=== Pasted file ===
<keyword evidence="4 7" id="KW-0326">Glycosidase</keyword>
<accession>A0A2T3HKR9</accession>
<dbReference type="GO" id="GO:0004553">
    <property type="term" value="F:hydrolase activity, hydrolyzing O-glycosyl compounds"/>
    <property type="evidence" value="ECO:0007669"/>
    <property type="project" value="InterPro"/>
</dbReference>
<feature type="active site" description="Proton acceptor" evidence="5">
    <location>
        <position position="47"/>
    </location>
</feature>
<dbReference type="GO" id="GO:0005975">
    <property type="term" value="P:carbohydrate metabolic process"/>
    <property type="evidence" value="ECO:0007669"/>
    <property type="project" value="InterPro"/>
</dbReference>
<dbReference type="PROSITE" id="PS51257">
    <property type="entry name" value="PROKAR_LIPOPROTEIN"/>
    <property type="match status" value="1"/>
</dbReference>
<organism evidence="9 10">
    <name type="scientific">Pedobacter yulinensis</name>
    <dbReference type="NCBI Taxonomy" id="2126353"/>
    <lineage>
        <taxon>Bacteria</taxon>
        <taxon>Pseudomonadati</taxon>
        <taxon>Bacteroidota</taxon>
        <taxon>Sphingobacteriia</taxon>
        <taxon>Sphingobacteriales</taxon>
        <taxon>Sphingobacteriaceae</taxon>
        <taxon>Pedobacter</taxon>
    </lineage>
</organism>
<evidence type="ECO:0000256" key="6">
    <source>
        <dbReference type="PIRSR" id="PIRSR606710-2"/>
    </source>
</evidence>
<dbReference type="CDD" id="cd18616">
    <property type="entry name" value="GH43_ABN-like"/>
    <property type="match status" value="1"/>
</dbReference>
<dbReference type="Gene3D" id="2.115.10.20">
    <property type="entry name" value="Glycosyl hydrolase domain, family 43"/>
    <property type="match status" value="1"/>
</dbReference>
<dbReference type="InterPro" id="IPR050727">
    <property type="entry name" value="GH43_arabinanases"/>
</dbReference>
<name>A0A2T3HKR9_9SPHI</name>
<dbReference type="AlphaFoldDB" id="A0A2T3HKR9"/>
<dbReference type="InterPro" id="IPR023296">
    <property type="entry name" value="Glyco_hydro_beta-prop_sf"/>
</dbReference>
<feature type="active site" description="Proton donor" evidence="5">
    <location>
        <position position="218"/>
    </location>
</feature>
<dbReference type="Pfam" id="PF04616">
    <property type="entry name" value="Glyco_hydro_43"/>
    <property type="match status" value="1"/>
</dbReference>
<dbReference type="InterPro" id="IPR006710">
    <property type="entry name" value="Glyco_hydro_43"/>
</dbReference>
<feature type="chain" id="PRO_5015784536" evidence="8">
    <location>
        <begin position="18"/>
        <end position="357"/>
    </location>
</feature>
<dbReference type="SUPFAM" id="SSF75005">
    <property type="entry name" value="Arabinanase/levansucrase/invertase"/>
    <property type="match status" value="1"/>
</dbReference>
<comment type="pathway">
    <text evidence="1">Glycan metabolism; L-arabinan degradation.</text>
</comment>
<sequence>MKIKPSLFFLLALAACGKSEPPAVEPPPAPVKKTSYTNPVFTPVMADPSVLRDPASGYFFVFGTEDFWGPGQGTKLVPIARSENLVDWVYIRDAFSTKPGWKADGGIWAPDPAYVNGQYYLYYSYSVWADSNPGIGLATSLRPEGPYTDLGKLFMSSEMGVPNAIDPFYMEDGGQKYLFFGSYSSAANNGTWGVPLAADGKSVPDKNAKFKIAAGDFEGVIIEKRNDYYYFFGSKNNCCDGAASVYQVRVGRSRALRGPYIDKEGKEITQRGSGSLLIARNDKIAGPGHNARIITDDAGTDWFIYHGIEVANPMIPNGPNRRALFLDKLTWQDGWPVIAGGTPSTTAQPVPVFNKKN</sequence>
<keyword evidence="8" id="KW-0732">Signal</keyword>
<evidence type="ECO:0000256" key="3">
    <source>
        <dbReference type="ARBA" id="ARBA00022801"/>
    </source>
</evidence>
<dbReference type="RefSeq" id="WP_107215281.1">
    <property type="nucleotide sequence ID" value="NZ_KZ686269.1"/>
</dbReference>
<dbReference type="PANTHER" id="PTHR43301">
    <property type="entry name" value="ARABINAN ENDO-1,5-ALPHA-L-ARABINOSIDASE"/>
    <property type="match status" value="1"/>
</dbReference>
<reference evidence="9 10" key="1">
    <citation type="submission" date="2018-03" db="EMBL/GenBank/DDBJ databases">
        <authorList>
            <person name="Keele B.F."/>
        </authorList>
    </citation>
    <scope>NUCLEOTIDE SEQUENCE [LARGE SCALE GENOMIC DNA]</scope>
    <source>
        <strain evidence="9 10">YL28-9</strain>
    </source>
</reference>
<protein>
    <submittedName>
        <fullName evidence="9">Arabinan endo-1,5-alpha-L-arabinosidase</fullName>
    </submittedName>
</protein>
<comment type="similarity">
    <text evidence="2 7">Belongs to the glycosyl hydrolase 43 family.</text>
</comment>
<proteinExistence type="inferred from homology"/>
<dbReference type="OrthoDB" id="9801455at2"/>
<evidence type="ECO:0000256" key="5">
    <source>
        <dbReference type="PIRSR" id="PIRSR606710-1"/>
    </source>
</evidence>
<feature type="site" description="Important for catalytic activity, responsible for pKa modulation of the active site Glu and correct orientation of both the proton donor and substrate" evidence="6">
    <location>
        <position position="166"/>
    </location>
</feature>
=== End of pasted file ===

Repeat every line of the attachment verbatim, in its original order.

<keyword evidence="4 7" id="KW-0326">Glycosidase</keyword>
<accession>A0A2T3HKR9</accession>
<dbReference type="GO" id="GO:0004553">
    <property type="term" value="F:hydrolase activity, hydrolyzing O-glycosyl compounds"/>
    <property type="evidence" value="ECO:0007669"/>
    <property type="project" value="InterPro"/>
</dbReference>
<feature type="active site" description="Proton acceptor" evidence="5">
    <location>
        <position position="47"/>
    </location>
</feature>
<dbReference type="GO" id="GO:0005975">
    <property type="term" value="P:carbohydrate metabolic process"/>
    <property type="evidence" value="ECO:0007669"/>
    <property type="project" value="InterPro"/>
</dbReference>
<dbReference type="PROSITE" id="PS51257">
    <property type="entry name" value="PROKAR_LIPOPROTEIN"/>
    <property type="match status" value="1"/>
</dbReference>
<organism evidence="9 10">
    <name type="scientific">Pedobacter yulinensis</name>
    <dbReference type="NCBI Taxonomy" id="2126353"/>
    <lineage>
        <taxon>Bacteria</taxon>
        <taxon>Pseudomonadati</taxon>
        <taxon>Bacteroidota</taxon>
        <taxon>Sphingobacteriia</taxon>
        <taxon>Sphingobacteriales</taxon>
        <taxon>Sphingobacteriaceae</taxon>
        <taxon>Pedobacter</taxon>
    </lineage>
</organism>
<evidence type="ECO:0000256" key="6">
    <source>
        <dbReference type="PIRSR" id="PIRSR606710-2"/>
    </source>
</evidence>
<dbReference type="CDD" id="cd18616">
    <property type="entry name" value="GH43_ABN-like"/>
    <property type="match status" value="1"/>
</dbReference>
<dbReference type="Gene3D" id="2.115.10.20">
    <property type="entry name" value="Glycosyl hydrolase domain, family 43"/>
    <property type="match status" value="1"/>
</dbReference>
<dbReference type="InterPro" id="IPR050727">
    <property type="entry name" value="GH43_arabinanases"/>
</dbReference>
<name>A0A2T3HKR9_9SPHI</name>
<dbReference type="AlphaFoldDB" id="A0A2T3HKR9"/>
<dbReference type="InterPro" id="IPR023296">
    <property type="entry name" value="Glyco_hydro_beta-prop_sf"/>
</dbReference>
<feature type="active site" description="Proton donor" evidence="5">
    <location>
        <position position="218"/>
    </location>
</feature>
<dbReference type="Pfam" id="PF04616">
    <property type="entry name" value="Glyco_hydro_43"/>
    <property type="match status" value="1"/>
</dbReference>
<dbReference type="InterPro" id="IPR006710">
    <property type="entry name" value="Glyco_hydro_43"/>
</dbReference>
<feature type="chain" id="PRO_5015784536" evidence="8">
    <location>
        <begin position="18"/>
        <end position="357"/>
    </location>
</feature>
<dbReference type="SUPFAM" id="SSF75005">
    <property type="entry name" value="Arabinanase/levansucrase/invertase"/>
    <property type="match status" value="1"/>
</dbReference>
<comment type="pathway">
    <text evidence="1">Glycan metabolism; L-arabinan degradation.</text>
</comment>
<sequence>MKIKPSLFFLLALAACGKSEPPAVEPPPAPVKKTSYTNPVFTPVMADPSVLRDPASGYFFVFGTEDFWGPGQGTKLVPIARSENLVDWVYIRDAFSTKPGWKADGGIWAPDPAYVNGQYYLYYSYSVWADSNPGIGLATSLRPEGPYTDLGKLFMSSEMGVPNAIDPFYMEDGGQKYLFFGSYSSAANNGTWGVPLAADGKSVPDKNAKFKIAAGDFEGVIIEKRNDYYYFFGSKNNCCDGAASVYQVRVGRSRALRGPYIDKEGKEITQRGSGSLLIARNDKIAGPGHNARIITDDAGTDWFIYHGIEVANPMIPNGPNRRALFLDKLTWQDGWPVIAGGTPSTTAQPVPVFNKKN</sequence>
<keyword evidence="8" id="KW-0732">Signal</keyword>
<evidence type="ECO:0000256" key="3">
    <source>
        <dbReference type="ARBA" id="ARBA00022801"/>
    </source>
</evidence>
<dbReference type="RefSeq" id="WP_107215281.1">
    <property type="nucleotide sequence ID" value="NZ_KZ686269.1"/>
</dbReference>
<dbReference type="PANTHER" id="PTHR43301">
    <property type="entry name" value="ARABINAN ENDO-1,5-ALPHA-L-ARABINOSIDASE"/>
    <property type="match status" value="1"/>
</dbReference>
<reference evidence="9 10" key="1">
    <citation type="submission" date="2018-03" db="EMBL/GenBank/DDBJ databases">
        <authorList>
            <person name="Keele B.F."/>
        </authorList>
    </citation>
    <scope>NUCLEOTIDE SEQUENCE [LARGE SCALE GENOMIC DNA]</scope>
    <source>
        <strain evidence="9 10">YL28-9</strain>
    </source>
</reference>
<protein>
    <submittedName>
        <fullName evidence="9">Arabinan endo-1,5-alpha-L-arabinosidase</fullName>
    </submittedName>
</protein>
<comment type="similarity">
    <text evidence="2 7">Belongs to the glycosyl hydrolase 43 family.</text>
</comment>
<proteinExistence type="inferred from homology"/>
<dbReference type="OrthoDB" id="9801455at2"/>
<evidence type="ECO:0000256" key="5">
    <source>
        <dbReference type="PIRSR" id="PIRSR606710-1"/>
    </source>
</evidence>
<feature type="site" description="Important for catalytic activity, responsible for pKa modulation of the active site Glu and correct orientation of both the proton donor and substrate" evidence="6">
    <location>
        <position position="166"/>
    </location>
</feature>